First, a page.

Personally, Lake thinks Hatfill is getting a bum rap. His money is on a nuclear chemist who is now working in a bowling alley in Milwaukee.

What is known is that 21 months ago someone sent a series of anthrax-tainted letters that killed five people and sickened others in Florida, Washington and New York.

The list of potential culprits has never been long. While the bacteria that cause anthrax are fairly easy to grow, only several dozen individuals in the country would have had the knowledge and ability to mill anthrax spores into the fine powder that was detected in the bioterror attacks.

While not ruling out the possibility that the attack was coordinated with a foreign terrorist network such as Al Qaeda, many people think it was an inside job, perpetrated by a misguided patriot who believed the U.S. government was ill-prepared for a bioterrorism attack and needed a wake-up call.

Proponents of that view include A.J. Weberman, who made a name for himself in the 1960s going through the trash of public figures, including Bob Dylan, for journalistic clues. He now helps run a group called the Jewish Defense Organization, which has fingered Hatfill in part because Hatfill spent many years living in apartheid-era South Africa.

"When you look at Hatfill's background, there are just too many coincidences," said Weberman, who is putting the finishing touches on the manuscript of a book about Hatfill called "The Bioevangelist." He added: "It is a tremendous circumstantial case against this guy."

Among his favorite clues is that Hatfill once lived in Zimbabwe, near an area known as Greendale the name of a nonexistent New Jersey elementary school that is listed as the return address on two of the anthrax-laced letters.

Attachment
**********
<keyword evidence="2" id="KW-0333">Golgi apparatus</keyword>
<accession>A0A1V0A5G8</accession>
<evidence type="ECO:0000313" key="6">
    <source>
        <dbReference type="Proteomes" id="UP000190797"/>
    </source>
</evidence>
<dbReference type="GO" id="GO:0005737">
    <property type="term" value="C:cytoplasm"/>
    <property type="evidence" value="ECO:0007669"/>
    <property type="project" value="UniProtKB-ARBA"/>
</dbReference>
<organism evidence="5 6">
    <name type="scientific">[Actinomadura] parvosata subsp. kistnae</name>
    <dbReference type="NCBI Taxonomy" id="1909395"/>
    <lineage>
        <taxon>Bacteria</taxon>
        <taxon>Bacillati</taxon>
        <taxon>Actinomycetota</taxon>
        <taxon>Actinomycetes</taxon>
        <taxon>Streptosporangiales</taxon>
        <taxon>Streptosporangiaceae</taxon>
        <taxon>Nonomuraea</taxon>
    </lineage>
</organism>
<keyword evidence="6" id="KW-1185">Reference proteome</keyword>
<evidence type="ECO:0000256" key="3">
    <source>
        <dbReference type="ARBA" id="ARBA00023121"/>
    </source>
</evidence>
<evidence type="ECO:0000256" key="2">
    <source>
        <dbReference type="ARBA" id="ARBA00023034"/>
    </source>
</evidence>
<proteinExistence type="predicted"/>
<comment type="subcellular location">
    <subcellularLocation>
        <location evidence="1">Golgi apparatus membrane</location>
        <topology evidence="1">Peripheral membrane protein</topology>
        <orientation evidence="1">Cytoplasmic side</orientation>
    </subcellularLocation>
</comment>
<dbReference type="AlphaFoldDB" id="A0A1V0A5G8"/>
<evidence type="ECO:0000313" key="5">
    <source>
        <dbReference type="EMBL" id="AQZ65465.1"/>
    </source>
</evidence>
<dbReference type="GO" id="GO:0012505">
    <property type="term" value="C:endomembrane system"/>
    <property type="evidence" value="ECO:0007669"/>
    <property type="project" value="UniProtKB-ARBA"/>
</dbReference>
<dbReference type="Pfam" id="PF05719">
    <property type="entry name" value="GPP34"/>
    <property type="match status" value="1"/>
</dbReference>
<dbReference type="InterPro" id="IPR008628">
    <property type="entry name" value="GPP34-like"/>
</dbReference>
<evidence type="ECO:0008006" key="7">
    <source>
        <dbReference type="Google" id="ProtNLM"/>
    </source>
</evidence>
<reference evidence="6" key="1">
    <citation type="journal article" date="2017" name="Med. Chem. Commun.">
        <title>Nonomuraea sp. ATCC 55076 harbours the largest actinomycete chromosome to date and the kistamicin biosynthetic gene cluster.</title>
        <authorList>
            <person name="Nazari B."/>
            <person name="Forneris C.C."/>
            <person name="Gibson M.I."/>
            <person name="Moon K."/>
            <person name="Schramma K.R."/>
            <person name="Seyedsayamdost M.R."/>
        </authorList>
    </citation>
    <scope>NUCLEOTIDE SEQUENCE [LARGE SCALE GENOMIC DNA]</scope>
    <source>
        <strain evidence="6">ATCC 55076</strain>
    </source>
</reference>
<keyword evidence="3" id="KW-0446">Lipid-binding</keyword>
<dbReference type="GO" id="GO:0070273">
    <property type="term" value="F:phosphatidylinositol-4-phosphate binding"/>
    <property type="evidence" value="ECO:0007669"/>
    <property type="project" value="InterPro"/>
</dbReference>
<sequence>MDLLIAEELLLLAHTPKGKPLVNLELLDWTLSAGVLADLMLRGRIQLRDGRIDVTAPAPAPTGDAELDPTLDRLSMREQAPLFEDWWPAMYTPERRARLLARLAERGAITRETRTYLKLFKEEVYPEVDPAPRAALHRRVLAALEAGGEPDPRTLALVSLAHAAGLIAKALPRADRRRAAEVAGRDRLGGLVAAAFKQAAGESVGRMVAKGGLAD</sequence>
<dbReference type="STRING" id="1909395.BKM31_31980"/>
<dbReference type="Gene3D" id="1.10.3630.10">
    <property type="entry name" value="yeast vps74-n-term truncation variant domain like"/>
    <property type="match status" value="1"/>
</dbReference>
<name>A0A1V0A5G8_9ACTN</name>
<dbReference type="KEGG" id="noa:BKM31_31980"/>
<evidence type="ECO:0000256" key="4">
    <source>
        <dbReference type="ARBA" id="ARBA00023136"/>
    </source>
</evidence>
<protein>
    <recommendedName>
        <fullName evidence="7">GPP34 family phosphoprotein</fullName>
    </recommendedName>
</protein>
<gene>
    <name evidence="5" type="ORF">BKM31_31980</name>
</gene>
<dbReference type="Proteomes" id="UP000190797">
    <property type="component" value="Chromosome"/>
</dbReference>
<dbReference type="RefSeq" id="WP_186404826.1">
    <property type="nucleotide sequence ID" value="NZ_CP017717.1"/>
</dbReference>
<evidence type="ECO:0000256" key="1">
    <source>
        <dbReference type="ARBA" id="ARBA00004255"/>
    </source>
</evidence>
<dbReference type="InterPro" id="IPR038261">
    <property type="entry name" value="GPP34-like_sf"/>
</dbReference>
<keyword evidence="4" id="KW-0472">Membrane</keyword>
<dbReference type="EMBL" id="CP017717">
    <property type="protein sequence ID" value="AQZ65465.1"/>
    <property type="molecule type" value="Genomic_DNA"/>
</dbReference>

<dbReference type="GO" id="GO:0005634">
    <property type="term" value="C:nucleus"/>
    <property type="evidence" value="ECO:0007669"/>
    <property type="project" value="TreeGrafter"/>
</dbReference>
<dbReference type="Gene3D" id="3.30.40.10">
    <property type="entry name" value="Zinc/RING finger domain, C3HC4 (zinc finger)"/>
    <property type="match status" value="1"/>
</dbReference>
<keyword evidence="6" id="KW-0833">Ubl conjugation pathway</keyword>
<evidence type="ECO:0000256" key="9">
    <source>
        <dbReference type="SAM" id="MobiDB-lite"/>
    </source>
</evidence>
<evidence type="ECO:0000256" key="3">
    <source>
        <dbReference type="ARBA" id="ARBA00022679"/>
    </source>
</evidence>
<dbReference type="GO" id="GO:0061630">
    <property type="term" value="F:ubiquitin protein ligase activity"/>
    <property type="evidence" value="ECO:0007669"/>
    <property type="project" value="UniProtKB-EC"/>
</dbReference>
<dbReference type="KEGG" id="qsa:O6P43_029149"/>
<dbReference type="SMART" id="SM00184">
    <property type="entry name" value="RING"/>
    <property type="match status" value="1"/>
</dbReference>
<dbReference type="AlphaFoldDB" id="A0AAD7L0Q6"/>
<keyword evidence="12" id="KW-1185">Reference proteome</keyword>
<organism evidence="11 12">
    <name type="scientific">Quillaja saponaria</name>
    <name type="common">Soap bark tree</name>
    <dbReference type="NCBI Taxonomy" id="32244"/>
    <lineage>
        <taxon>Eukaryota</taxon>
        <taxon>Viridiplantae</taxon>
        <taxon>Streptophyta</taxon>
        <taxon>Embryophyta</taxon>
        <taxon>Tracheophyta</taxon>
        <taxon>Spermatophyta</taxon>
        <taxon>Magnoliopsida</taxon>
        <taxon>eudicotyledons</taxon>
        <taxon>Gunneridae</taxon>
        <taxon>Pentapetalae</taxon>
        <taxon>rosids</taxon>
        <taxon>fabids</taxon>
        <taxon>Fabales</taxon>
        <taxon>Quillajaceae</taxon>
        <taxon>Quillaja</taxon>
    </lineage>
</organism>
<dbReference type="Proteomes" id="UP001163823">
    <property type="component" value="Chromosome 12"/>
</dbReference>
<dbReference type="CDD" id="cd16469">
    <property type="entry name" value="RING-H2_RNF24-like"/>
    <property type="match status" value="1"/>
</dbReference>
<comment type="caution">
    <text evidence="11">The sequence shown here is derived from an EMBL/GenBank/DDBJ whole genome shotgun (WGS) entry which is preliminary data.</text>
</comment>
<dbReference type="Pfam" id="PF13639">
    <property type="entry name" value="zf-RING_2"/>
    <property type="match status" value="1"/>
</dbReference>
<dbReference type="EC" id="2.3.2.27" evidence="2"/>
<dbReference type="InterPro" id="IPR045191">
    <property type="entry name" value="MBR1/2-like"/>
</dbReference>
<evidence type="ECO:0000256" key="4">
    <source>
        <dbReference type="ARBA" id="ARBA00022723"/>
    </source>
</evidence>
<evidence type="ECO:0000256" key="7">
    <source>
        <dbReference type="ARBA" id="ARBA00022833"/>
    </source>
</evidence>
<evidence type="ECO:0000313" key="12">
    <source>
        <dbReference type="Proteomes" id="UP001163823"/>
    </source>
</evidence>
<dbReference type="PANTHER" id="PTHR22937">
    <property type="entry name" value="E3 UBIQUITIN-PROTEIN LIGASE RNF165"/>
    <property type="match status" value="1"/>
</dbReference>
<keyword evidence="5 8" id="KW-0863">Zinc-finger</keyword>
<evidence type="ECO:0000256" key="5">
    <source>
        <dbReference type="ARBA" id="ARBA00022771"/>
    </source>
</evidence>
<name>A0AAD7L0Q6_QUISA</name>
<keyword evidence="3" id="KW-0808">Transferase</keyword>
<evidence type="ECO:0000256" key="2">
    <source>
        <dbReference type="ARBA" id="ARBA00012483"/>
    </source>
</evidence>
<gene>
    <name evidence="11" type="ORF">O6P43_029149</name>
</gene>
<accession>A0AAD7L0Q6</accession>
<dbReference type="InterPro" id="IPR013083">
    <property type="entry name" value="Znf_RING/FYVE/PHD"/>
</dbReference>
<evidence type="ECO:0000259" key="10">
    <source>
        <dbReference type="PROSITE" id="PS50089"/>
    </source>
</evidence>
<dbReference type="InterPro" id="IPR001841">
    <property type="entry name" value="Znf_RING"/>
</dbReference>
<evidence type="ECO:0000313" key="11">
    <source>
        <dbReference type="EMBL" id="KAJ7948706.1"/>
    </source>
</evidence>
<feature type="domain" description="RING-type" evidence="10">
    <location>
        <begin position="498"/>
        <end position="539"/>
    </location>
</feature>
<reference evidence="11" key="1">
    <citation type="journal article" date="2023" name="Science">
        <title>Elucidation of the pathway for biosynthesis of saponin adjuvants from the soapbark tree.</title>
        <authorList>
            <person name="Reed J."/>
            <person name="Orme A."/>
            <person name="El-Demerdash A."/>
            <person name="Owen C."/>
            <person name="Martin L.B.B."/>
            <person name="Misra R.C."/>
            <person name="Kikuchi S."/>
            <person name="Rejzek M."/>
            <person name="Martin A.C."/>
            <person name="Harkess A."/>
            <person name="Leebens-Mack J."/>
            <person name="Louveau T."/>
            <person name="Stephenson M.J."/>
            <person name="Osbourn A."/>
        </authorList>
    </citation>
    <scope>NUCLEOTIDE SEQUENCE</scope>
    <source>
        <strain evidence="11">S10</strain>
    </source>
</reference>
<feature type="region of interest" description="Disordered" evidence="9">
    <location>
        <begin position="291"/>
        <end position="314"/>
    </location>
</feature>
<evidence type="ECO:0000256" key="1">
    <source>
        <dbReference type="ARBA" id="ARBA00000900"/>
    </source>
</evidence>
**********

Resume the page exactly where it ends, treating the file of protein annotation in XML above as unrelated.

Hatfill emphatically denies any involvement in the attacks, said his spokesman, Patrick Clawson a former television and radio reporter who was working during the anthrax attacks for a station whose major on-air personality was conservative commentator Oliver North.

For starters, Clawson said, Hatfill plans to contest a ticket he got in May after, by his account, an FBI agent tailing him ran over his foot when he confronted the agent. A hearing has been set for Aug. 15 in District of Columbia Traffic Court, the closest thing to a trial in the anthrax case so far.

Through a spokeswoman, Debbie Weierman, the FBI declined comment on the investigation. The government has never said Hatfill is a suspect in the case, and officials have interviewed scores of other people.

Interest in Hatfill is derived in part from his work in the late 1990s at the nation's primary biodefense lab, the Army Medical Research Institute of Infectious Diseases, at Ft. Detrick, Md. Ft. Detrick was the main repository of the virulent strain of anthrax used in the attacks.

Former Hatfill associates say they considered him to be dedicated, affable and a little eccentric, someone infatuated with intrigue and who promoted a sense of mystery about his past.

He grew up in the Midwest and attended a small Methodist college in Kansas before shoving off for South Africa, where he got his medical degree and developed an in-depth knowledge of Ebola and other deadly viruses that cause hemorrhagic fever. He says he never worked with anthrax, although he befriended a scientist who was the preeminent expert on turning anthrax spores into a usable weapon.